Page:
A few weeks before we started the campaign, Niche had passed Steam Greenlight. There had never been so much positive energy in our tester group before. Reaching a shared goal together was a great feeling that we wanted to replicate with our Kickstarter campaign. Thanks to the Greenlight we had already produced most of the PR material for our campaign, most notably the trailer for Niche. However, there was a downside to launching the Kickstarter campaign after having our game Greenlit: If we would have launched Greenlight in parallel with our Kickstarter, all the yes-voters would have been potential backers. We tried reaching out to the Greenlight yes-voters again when the campaign launched, but our Kickstarter announcement was only seen by a handful of people.
With most of our PR material in place, the rewards turned out to be the most time-consuming aspect of the pre-launch phase. We went through many iterations, restructuring the rewards, asking for feedback, restructuring them again. Each of the reward tiers was named after an animal, starting with the »Frugal Frog« tier of 1 Dollar up to 5,000 Dollars for the »Benevolent Blue Whale« tier. Our stretch goals and community goals were designed to follow a specific concept. We let potential backers know that their actions would influence the evolution of the animal species in the game.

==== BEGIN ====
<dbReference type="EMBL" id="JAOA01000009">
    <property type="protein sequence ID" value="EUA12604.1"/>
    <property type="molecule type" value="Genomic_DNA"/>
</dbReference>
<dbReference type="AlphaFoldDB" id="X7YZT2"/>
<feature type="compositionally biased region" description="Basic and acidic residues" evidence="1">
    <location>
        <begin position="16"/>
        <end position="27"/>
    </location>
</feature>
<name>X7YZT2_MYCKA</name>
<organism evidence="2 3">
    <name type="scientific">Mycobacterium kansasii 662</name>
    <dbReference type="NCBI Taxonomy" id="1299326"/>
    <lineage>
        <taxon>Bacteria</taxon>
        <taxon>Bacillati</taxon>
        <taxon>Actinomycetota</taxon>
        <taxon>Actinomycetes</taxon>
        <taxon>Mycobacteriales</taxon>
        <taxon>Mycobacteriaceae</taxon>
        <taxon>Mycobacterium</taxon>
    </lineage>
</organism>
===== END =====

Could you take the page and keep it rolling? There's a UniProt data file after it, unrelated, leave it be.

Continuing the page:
During the process of restructuring rewards, we came up with a new reward concept that we haven’t seen before. We named our new approach »Shared Reward Tiers«. The concept is simple: We offered a reward tier with a limited quantity. If all these rewards were taken, we would implement a new feature in the game that all backers would benefit from. These community rewards were very popular amongst our backers.